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Two ‘Green Road’ walks in Oxfordshire

March 20th, 2017 No comments

Five Horseshoes, Oxfordshire

Bluebells, Christmas Common, OxfordshireOxfordshire. Image shot 05/2009. Exact date unknown.

Length: 15 miles
Time: 6 hours
Start/finish: Watlington car park (OS Explorer 171)
Grade: Moderate
Refuel: The Five Horseshoes
Picnic spot: Maidensgrove Common

The Thames makes a great sweep down from the crossing at Wallingford and below Whitchurch and Mapledurham to reach Henley. The Chilterns sprawl out from the centre of this crescent in a mess of wooded valleys. The area is relatively close to London – easily reached on the M40 – but offers some surprisingly remote walks.

The Five Horseshoes stands on the edge of a large area of common ground fringed by woods. A 16th-century coaching pub, it has a reputation for excellent, well-priced food – haunch of vension, braised rib of beef – and along with the usual range of alcohol, some exceptional homemade ginger beer for those thinking of the walk back.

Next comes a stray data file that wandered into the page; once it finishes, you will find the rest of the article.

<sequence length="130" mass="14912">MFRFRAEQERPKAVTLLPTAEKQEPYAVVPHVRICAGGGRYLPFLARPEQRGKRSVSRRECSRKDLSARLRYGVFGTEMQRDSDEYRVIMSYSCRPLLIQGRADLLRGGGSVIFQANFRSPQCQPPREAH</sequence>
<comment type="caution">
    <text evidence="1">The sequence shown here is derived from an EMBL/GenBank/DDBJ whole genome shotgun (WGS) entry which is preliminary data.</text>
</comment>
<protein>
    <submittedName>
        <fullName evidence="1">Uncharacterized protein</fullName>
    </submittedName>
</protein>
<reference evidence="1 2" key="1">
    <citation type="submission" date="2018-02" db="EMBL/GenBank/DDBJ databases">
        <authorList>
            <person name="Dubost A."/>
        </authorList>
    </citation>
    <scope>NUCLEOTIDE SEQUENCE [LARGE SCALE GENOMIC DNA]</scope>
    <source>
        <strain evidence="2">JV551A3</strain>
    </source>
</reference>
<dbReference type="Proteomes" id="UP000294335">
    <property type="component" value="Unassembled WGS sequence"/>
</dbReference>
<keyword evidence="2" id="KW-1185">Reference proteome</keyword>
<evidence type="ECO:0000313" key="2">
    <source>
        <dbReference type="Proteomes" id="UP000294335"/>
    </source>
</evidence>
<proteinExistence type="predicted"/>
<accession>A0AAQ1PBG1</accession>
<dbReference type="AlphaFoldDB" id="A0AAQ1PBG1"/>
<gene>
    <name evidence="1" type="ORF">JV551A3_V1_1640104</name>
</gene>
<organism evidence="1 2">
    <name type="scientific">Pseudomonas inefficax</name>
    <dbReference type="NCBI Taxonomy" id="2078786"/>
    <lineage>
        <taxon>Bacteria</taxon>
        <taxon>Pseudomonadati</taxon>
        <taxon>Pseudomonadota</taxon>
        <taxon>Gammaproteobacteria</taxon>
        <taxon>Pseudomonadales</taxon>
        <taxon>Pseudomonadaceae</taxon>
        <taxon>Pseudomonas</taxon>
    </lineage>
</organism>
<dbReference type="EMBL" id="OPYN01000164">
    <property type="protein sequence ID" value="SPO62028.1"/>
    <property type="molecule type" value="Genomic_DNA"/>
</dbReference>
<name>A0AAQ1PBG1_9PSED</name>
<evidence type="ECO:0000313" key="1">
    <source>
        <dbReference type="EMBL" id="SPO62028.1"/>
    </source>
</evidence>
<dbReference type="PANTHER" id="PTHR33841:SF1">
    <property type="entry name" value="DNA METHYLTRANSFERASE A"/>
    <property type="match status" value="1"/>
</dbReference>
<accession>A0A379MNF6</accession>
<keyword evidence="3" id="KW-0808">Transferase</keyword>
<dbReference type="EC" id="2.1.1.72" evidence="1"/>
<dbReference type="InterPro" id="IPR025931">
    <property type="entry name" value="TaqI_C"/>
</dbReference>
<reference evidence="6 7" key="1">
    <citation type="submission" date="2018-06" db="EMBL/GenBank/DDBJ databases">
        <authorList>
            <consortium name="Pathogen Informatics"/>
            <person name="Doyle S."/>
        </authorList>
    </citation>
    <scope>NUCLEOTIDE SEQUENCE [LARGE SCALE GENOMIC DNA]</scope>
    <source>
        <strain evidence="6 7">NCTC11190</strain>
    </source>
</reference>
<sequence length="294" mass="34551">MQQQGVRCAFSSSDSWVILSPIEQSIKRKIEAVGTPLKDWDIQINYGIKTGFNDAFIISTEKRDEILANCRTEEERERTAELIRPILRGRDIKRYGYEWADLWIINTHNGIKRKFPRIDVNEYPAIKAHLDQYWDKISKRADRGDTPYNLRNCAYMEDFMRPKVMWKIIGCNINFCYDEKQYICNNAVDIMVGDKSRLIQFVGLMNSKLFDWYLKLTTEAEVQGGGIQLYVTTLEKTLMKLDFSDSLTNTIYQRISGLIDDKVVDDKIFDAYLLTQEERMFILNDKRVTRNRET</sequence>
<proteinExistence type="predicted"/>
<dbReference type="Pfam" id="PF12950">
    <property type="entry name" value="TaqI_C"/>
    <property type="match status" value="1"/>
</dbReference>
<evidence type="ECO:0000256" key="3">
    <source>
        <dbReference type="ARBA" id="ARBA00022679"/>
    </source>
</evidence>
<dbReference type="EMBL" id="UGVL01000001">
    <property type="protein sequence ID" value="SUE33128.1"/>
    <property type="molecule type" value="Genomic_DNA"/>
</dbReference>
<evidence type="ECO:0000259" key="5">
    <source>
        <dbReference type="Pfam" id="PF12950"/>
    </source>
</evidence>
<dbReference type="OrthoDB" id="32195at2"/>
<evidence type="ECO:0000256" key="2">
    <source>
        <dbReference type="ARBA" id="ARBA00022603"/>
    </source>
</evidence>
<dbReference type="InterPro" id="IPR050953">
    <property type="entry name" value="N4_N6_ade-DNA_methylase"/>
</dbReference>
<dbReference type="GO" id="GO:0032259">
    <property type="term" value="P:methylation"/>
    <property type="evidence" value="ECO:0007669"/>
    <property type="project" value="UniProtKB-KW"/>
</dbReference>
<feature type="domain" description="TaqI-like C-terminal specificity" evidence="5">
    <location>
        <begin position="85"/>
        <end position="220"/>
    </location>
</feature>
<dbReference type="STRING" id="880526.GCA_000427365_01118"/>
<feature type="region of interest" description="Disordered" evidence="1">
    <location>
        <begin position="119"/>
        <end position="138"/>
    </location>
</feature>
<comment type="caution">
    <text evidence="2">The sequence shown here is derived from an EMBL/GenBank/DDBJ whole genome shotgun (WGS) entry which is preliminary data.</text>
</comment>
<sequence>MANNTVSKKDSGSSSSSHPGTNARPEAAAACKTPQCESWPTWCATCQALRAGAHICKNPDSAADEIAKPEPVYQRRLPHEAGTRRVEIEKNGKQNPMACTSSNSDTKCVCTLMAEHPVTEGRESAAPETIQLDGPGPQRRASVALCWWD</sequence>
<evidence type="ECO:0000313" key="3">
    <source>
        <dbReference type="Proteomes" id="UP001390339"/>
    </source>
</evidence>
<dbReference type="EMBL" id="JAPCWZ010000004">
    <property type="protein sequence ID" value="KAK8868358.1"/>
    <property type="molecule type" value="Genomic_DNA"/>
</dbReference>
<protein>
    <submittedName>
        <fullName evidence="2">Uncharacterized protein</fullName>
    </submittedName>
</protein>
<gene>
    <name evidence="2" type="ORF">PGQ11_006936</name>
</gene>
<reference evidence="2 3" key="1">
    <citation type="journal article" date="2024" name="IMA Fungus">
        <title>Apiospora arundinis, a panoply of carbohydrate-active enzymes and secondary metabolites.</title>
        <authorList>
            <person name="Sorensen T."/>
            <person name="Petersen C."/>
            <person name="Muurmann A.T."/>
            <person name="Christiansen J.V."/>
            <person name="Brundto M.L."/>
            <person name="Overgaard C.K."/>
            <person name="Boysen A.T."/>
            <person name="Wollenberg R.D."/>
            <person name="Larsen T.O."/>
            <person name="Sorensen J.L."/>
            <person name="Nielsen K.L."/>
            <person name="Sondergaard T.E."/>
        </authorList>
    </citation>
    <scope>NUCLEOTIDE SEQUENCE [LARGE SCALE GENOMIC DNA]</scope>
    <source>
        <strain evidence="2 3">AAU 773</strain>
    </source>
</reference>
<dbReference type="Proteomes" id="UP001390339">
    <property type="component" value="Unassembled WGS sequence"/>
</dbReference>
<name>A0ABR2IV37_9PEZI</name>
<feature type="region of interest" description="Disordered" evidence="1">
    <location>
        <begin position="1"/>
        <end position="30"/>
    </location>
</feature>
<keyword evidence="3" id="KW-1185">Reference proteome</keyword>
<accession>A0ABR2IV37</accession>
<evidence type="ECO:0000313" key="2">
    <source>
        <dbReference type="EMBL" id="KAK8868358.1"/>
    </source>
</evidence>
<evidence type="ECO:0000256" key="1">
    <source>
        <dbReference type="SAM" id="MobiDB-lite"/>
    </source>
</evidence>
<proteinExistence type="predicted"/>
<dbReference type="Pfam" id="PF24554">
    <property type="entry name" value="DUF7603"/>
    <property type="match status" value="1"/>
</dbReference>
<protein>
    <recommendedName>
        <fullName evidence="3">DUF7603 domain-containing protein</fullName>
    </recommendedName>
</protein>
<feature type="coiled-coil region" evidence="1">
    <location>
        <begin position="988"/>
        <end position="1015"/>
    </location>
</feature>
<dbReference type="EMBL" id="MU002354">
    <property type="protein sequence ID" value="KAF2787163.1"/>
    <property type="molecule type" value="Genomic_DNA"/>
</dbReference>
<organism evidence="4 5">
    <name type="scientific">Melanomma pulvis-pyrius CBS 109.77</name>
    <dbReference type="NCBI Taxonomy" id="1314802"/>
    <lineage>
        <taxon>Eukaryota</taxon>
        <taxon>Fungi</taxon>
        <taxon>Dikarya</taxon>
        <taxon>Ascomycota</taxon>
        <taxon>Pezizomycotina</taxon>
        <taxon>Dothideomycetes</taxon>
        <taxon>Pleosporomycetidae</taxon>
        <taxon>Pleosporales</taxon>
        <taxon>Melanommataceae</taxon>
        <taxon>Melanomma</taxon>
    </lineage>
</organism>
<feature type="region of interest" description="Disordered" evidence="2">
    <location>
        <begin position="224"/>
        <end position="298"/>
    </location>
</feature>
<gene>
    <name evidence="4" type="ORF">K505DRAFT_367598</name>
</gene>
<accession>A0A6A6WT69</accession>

Begin in Watlington, perhaps Oxfordshire’s most attractive market town, and follow Hill Road east from the crossroads towards the “White Mark” carved out of chalk on Watlington Hill. Swing past Christmas Common, and then plunge down deep beech woods and along the ancient Hollandridge Lane that comes out at Pishill (locals prefer you pronounce it “Pish – ill”). Read more…

The Marches by Rory Stewart

February 17th, 2017 No comments

Thomas de Quincey calculated that Wordsworth walked a staggering 175,000 miles during his lifetime.

He was almost constantly on the move, composing as he went, ‘to which,’ de Quincey added, ‘we are indebted for much of what is most excellent in his writings.’

To put this in context, the circumference of the globe is only 25,000 miles. So Wordsworth could have walked seven times around the planet.

Walking in Wordsworth’s day was the act of a radical; it was to ally yourself, as the young poet wanted to do, with the peasant and the peddler. While more aristocratic artists of the day might take the Grand Tour by coach to Italy, he chose to walk through France during the year of its revolution. To feel connected to the world and people; to make an atlas of his own feelings and spiritual progression.

Rory Stewart follows in that mould. His first book, the acclaimed The Places In Between, saw him walking right across Afghanistan just weeks after the fall of the Taliban, an adventure that was both brave and revelatory.  And this was just the beginning of a far longer walk that saw him cross Pakistan.  He went on to further adventures in Iraq where he was appointed a governor after the invasion and wrote memorably about the fog of ignorance that pervaded that administration.